RB:

Well you take something like an iPad case, you know, you can – and I have bought an iPad case for about seven pounds, and utility wise it’s perfectly good for the job actually, but if you want something that’s different, if you want something that’s…….a pleasure just to pull out and use and feel, then you have to pay a bit more….and you can go to………more crafty websites like Etsy and NotOnTheHighStreet and get something that’s a little more exclusive and interesting, and quality, and yes, you can……you can buy an iPad case on the internet that’s made out of leather for about a hundred pounds in fact, so that’s competition as well; all those things are competition broadly speaking actually……they all will be. I think in terms of things like iPads though, the number being sold……iPads…..is absolutely astonishing, you know, tens of millions of iPads have been sold……coupled with that when it comes back to the cheap ones, I was told…..I’ve just been talking to people about cases for Kindles and there’s loads of cases for Kindles on the market, but in actual fact people are saying that there’s not much choice because there’s…..there’s a lot of…..there’s a lot that just look the same as each other more or less really, you know, and they’re saying, people are saying that despite the fact that there are hundreds available from China for a cheap price there isn’t actually much choice which is, you know……..I’ve heard that separately from two people separately and it was certainly a surprising comment to hear, yeah, so simply because the market’s so big makes me feel that it’s worth having a go at…….some other things such as the penny whistle case is gonna have a much smaller appeal, but that’s a far more unusual item, you know; I think you can buy a knitted penny whistle on Etsy if you want to [laughing] you know, but actually it’s just a little square bag that you stick them in, so……..you know, people who play a penny whistle seriously love their instruments and…..I should imagine that they want to…..be able to store them and carry them around.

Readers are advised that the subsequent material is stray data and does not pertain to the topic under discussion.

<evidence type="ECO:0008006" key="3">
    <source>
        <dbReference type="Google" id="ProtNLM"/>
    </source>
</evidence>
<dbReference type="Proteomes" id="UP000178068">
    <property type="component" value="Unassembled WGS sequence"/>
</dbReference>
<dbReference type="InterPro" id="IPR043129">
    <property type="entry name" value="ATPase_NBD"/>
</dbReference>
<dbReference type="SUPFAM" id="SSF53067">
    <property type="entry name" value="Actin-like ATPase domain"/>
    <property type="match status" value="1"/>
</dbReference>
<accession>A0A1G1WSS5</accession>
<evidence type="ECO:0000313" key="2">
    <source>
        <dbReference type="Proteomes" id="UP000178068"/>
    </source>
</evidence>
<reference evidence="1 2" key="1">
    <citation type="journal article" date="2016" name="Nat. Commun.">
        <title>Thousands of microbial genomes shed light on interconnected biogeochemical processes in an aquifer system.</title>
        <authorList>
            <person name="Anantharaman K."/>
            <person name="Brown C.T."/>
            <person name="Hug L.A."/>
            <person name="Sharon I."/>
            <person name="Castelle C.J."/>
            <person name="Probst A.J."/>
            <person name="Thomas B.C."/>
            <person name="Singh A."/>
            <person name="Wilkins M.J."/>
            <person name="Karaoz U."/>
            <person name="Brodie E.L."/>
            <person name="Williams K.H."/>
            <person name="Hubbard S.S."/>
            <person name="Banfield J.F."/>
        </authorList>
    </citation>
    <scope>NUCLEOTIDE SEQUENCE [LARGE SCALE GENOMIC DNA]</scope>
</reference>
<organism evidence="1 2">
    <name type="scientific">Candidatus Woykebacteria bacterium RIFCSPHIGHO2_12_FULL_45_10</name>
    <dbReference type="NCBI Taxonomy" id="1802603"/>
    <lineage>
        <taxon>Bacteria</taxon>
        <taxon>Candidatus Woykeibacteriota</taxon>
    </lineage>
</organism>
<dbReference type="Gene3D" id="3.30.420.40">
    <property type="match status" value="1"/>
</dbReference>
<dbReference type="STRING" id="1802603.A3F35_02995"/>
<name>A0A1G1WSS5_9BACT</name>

TW:

Can you individualise them in some way then, for example, that could be an additional extra if you know what I mean?

 

RB: